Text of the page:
Prison incidents of “concerted indiscipline” have risen by more than 200 per cent in three years, a campaign group says.
The Howard League for Penal Reform said trouble in jails in England and Wales had reached “epidemic” proportions, with more than five incidents of rebellion being recorded each week.
Howard League chief executive Frances Crook said: “The Prime Minister has recognised that prisons are failing and that wholesale reform is needed. But simply trying to build a way out of the problem will not work and would mean years of disorder, violence and people dying while we wait for new prisons to be built.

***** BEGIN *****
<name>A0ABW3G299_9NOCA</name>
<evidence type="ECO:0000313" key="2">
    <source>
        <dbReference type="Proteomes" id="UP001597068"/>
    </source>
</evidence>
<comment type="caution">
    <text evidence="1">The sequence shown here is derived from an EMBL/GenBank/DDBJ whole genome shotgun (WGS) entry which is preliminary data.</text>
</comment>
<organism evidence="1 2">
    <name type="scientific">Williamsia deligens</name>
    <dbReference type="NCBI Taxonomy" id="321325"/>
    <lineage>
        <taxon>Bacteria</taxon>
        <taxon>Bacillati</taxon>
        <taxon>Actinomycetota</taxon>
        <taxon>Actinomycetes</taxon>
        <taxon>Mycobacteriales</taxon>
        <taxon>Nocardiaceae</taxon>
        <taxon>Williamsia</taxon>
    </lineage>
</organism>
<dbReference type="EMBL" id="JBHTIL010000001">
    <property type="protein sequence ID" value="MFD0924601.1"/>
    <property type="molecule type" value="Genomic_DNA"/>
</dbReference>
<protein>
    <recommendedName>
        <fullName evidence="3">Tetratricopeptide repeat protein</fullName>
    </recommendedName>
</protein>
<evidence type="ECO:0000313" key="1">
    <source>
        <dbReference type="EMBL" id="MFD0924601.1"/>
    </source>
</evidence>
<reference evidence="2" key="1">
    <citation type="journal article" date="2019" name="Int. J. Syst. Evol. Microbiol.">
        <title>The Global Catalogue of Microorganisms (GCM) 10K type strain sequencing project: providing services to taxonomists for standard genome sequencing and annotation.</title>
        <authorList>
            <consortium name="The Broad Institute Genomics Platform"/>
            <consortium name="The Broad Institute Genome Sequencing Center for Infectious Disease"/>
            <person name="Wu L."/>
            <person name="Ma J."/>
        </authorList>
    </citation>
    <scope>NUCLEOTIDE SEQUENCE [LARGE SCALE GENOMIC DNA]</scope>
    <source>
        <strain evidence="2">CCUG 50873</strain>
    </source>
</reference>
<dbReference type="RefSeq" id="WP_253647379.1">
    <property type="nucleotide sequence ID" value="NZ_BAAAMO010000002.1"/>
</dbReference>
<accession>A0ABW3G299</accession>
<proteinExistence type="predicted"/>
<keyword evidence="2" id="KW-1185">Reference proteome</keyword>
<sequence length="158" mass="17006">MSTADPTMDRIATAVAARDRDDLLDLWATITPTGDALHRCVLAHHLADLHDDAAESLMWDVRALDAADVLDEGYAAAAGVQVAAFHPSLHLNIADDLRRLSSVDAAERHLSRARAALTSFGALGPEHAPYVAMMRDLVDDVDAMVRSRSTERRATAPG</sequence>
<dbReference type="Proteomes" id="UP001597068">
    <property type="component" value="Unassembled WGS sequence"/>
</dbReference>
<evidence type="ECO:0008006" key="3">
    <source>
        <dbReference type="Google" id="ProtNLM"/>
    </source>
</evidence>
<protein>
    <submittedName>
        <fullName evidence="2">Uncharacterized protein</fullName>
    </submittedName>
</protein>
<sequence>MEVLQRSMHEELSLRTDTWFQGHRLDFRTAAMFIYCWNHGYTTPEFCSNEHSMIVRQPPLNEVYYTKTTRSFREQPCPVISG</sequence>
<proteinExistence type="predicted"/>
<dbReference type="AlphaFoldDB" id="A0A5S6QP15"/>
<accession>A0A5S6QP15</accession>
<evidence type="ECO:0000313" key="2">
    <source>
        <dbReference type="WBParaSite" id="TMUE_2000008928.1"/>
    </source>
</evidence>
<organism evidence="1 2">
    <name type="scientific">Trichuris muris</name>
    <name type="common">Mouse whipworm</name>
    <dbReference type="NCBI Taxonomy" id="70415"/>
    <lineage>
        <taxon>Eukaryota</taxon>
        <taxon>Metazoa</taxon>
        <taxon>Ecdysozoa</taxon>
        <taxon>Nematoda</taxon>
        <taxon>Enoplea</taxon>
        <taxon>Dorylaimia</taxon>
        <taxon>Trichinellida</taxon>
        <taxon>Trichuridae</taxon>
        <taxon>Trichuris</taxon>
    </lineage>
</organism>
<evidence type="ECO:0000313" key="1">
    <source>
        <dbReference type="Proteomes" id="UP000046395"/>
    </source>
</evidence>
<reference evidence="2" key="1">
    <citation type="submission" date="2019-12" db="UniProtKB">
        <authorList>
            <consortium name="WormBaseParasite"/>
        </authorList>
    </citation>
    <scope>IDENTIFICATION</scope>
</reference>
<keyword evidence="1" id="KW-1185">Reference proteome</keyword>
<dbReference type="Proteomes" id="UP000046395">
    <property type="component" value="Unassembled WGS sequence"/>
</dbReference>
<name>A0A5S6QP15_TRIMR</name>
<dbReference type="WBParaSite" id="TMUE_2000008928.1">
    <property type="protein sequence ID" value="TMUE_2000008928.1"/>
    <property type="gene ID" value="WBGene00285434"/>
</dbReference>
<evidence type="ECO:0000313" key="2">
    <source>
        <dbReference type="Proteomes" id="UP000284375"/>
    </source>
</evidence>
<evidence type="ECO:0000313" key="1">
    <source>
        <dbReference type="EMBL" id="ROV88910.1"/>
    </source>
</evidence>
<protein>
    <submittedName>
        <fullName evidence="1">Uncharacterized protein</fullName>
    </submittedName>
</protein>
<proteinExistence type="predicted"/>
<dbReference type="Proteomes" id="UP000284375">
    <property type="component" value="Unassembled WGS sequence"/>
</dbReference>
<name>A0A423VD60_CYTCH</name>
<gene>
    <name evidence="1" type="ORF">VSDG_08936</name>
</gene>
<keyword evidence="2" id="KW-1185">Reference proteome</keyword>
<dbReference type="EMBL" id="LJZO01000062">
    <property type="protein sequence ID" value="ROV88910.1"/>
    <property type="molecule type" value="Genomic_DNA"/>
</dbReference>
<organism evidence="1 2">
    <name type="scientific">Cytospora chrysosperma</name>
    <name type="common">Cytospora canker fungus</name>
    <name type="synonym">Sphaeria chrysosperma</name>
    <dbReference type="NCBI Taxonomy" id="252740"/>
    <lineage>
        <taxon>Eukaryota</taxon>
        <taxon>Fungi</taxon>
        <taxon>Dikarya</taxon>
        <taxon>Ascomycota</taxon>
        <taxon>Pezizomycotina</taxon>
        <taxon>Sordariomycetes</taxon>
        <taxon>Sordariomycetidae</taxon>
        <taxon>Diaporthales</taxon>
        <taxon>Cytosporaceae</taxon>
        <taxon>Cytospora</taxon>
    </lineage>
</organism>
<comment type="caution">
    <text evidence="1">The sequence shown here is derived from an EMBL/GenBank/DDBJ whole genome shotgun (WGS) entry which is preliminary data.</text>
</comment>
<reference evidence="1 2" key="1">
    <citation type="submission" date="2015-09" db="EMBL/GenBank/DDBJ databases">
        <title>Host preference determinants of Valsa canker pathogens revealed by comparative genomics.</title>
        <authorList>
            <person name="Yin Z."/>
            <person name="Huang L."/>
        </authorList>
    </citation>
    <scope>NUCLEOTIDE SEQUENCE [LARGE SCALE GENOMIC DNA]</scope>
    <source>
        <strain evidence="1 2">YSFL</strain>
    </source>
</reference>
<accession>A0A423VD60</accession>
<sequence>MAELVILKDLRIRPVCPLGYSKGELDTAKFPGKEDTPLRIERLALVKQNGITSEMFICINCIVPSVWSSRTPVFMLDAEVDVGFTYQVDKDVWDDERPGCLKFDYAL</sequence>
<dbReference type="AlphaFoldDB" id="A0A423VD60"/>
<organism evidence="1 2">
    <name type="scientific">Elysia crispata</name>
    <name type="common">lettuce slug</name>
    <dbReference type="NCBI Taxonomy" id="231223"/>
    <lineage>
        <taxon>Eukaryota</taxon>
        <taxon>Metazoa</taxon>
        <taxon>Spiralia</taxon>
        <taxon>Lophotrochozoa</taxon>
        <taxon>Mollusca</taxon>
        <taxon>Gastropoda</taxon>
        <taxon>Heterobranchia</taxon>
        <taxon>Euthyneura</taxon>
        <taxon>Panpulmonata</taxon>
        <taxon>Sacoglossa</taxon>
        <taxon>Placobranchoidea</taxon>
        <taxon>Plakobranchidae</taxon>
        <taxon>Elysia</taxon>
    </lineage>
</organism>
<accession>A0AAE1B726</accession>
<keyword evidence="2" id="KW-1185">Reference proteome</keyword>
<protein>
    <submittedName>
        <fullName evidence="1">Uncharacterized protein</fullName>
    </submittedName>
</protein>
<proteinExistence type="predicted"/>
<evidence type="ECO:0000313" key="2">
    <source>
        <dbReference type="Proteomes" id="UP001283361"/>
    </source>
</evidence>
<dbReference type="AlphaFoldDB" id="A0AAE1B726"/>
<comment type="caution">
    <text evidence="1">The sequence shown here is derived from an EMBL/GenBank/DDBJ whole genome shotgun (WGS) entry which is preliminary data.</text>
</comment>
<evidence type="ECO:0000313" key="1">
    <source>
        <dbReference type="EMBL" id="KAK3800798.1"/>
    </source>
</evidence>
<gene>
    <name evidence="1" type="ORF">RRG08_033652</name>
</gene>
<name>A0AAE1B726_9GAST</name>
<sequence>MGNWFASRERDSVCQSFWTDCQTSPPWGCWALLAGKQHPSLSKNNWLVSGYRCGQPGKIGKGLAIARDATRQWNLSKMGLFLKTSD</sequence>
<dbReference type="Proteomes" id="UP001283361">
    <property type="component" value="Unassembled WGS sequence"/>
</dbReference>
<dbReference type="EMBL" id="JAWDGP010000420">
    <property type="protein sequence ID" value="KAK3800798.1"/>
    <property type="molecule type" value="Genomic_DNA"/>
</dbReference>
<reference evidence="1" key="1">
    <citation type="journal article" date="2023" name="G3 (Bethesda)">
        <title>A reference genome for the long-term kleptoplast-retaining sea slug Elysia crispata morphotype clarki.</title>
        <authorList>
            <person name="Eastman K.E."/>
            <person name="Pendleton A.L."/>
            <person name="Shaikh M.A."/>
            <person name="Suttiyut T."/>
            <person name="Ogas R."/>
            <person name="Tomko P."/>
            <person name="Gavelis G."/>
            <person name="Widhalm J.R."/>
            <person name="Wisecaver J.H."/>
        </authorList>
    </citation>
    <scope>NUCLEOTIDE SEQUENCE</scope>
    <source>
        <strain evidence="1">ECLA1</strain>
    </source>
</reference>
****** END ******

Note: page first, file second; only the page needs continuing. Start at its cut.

“Evidence shows that building additional prisons only compounds overcrowding and its consequent problems as the courts send more people to prison every day.
“We cannot go on cramming more people into jails without any thought for the safety of staff, prisoners and the public.”
An incident is recorded as “concerted indiscipline” if it involves two or more prisoners acting together to defy a lawful instruction or against the requirements of the regime of the establishment. This includes major disturbances, such as riots.
The figures were given by the Prisons and Probation Minister, Andrew Selous, in response to a question asked by shadow justice minister Andy